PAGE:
I shared some initial thoughts on the Seahawks game against the Patriots earlier in the week. A few more things have bubbled up after thinking more about the game, and doing a little more studying.
East Coast Bias
Nobody is talking about the cross-country trip the Patriots are having to make. Seattle has to do it all the time, but this will only be the ninth game in fourteen seasons for the Patriots on the West Coast. Two of those games came in the season when Tom Brady was injured in 2008. Overall, the Pats are just 5-3 on their trips to this side of the country, and only 1-2 when facing a team that had a winning record heading into the game. Travel is tough for teams like Seattle that do it all the time. It is even tougher for teams that don’t do it.
Let It Rain
The weather forecast is looking pretty nasty. There was initially talk about a few showers, but that has now transitioned to a special weather statement that is predicting heavy showers in the afternoon and evening. There appears to be some wind coming with the rain. The Patriots are accustomed to playing in bad weather, but that is more about snow and cold. If the weather is as bad as the forecast is showing, neither team is likely to have much success passing the ball. Suffice it to say, that would change everything. Seattle can stop any running team in the NFL, especially when they can key on it. Much of the Pats running success has come out of shotgun formations, and often off of the no-huddle. They are not equipped to pound the ball down the Seahawks throat if they do not have the passing game to keep the defense honest.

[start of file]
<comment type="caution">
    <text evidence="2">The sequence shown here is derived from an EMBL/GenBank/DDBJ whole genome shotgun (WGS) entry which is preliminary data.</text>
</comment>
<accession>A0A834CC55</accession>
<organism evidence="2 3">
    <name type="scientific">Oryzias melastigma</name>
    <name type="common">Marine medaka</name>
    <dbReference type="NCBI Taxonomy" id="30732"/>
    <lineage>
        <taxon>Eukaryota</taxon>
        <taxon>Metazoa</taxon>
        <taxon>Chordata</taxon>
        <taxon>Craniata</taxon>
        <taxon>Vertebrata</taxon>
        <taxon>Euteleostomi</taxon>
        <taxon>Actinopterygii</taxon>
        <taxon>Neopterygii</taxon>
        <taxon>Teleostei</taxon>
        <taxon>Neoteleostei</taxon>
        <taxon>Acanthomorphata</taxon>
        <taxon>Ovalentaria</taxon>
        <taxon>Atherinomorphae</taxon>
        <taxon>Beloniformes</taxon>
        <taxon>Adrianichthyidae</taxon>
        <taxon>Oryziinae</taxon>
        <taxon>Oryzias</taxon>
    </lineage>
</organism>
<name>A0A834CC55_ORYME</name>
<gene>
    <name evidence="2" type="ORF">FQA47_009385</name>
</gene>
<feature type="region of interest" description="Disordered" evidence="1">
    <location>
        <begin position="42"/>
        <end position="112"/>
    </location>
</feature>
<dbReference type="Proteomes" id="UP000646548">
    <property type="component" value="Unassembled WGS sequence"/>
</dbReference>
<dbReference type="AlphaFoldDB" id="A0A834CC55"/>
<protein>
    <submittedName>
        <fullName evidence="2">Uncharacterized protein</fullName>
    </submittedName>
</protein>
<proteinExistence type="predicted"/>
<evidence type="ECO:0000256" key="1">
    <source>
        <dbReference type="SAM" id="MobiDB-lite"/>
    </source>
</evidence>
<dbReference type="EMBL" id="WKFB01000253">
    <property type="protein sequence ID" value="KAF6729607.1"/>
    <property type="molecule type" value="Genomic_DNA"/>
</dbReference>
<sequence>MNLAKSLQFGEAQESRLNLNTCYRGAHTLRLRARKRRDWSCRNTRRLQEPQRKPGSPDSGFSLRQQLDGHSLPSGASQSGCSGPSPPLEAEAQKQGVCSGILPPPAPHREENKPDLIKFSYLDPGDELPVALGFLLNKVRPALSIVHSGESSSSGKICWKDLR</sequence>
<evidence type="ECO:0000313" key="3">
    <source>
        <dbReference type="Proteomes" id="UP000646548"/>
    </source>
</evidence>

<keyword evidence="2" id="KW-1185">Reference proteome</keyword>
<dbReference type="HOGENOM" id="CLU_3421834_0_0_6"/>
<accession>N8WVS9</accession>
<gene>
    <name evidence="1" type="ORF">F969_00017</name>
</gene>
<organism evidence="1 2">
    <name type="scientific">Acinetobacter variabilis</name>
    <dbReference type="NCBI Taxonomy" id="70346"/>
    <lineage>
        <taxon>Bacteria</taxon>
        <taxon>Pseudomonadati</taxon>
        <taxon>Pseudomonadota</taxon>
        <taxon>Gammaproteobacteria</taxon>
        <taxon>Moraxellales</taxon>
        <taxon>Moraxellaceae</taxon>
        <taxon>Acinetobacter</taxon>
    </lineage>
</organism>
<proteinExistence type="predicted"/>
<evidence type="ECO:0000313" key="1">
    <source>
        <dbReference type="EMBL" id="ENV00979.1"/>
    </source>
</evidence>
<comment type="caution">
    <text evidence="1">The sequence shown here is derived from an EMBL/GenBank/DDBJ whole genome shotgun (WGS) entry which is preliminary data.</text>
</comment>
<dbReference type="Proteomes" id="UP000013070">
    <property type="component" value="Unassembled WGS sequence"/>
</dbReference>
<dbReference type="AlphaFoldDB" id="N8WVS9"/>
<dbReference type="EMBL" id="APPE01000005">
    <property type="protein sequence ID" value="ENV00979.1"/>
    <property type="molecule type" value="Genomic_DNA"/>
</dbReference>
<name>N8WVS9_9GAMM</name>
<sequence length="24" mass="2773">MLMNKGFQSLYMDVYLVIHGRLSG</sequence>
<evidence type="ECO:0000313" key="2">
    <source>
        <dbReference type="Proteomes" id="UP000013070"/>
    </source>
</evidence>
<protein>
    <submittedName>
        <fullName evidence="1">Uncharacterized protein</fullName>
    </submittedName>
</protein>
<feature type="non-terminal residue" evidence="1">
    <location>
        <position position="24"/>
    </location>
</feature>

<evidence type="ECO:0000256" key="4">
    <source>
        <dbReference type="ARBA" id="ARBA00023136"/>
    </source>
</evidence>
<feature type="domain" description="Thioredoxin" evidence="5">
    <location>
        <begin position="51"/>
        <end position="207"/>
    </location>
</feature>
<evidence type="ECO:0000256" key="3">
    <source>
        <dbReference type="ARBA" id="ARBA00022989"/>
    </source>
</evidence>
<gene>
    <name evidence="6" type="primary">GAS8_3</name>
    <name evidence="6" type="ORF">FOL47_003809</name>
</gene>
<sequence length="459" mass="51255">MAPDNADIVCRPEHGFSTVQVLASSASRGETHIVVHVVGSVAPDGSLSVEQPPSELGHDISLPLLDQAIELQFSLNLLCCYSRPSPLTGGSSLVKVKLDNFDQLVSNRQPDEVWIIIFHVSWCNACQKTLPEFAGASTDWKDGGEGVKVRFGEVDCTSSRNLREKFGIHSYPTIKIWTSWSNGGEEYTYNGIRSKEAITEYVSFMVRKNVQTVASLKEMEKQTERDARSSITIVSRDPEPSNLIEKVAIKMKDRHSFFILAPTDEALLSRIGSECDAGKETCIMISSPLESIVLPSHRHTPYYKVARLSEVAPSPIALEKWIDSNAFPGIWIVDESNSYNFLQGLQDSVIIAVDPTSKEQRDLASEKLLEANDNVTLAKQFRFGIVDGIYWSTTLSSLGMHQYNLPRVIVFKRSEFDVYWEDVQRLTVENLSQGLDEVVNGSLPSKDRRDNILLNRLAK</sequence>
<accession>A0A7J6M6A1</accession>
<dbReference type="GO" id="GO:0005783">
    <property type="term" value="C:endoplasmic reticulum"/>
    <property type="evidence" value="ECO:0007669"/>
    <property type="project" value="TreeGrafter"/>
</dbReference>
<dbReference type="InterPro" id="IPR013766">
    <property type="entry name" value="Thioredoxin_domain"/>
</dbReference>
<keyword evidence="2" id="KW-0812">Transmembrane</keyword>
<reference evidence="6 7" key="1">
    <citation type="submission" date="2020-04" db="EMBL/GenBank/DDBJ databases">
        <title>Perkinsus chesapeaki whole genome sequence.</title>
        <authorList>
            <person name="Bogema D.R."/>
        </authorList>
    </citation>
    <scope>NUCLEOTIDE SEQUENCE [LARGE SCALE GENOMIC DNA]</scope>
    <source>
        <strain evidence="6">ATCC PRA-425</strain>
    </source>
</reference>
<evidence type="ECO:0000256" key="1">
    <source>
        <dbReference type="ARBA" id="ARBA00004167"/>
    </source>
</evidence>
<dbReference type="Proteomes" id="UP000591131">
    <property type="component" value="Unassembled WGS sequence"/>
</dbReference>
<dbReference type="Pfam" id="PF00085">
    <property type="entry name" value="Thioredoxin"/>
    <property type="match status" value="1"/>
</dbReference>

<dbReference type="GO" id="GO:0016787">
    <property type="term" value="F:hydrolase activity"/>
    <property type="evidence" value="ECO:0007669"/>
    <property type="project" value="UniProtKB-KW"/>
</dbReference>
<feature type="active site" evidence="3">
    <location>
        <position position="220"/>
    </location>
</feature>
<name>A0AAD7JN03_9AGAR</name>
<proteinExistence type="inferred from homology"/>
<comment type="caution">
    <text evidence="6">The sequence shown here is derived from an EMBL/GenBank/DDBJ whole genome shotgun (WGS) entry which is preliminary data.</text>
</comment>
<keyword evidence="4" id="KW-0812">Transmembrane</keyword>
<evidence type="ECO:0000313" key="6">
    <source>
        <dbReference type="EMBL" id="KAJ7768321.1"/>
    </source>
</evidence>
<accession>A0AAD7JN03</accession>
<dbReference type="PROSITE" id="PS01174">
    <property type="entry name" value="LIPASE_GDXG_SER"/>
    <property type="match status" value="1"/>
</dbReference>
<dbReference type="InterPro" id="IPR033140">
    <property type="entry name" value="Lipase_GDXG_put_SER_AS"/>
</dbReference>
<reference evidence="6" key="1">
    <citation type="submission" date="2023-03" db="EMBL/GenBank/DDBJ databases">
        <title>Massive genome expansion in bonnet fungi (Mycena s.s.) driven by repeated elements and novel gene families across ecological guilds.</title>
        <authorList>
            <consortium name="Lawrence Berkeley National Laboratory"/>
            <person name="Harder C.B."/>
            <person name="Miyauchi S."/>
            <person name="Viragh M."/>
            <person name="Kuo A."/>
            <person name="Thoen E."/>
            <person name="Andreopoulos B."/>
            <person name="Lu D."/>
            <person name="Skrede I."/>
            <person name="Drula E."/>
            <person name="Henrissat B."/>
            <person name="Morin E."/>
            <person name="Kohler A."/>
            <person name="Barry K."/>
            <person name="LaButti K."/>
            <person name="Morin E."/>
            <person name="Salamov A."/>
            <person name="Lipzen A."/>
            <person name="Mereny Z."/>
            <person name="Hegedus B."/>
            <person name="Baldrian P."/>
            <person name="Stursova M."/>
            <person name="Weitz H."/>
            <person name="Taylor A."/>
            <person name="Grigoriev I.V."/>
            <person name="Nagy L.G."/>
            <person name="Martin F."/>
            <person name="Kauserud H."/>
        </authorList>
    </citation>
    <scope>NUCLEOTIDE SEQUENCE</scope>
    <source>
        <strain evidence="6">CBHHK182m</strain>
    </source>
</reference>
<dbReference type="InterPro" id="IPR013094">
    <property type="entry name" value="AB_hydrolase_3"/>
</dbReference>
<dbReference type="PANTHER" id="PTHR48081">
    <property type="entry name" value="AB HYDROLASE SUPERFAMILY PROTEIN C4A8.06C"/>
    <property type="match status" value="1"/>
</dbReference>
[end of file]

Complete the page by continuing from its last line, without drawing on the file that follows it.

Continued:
Seattle would not be in much better shape offensively. They are certainly familiar with grinding it out in the running game, but the Pats are a far superior run defense than they are a pass defense. There figures to be plays to make in the passing game. One of the things John Schneider remarked about Russell Wilson when he drafted him was his abnormally large hands. Wilson’s ability to still succeed with play-action in bad weather could be a major factor. Then again, when have weather forecasters ever been right?
In the unlikely event that the Patriots are able to run their no-huddle offense in a raucous CenturyLink Field, one guy to watch is Jason Jones. One way to combat the substitution issue the no-huddle presents is to have Jones on the field more often. He can play inside, but can switch to outside if the Seahawks can’t get Bruce Irvin on the field. Red Bryant can flip inside to tackle in those situations. All this can happen without substitutions. Even if they decide to leave Jones inside, he is a two-way player that can provide pass rush and be disruptive against the run. Alan Branch would be the player I would expect to see fewer snaps if Gus Bradley decides to go this route.
One team comes into this game running a no-huddle offense with little dink and dunk passes and a college-influenced tempo. They have a suspect defense that gives up major chunks of yards, but has managed to get away with it because of their offense and because they have forced a few turnovers. That is what you call a finesse team. Yet, nobody would ever accuse Bill Belichick of being a finesse coach. The other team comes in with the top defense in the NFL, eschews the pass for a pounding run game, and has injured as many opposing defensive players as they have opposing offensive players. They are young, brash, and tough as nails. Pete Carroll is from California and shows emotion on the sidelines, so that somehow makes them less worthy of respect. Reality is defined by perception.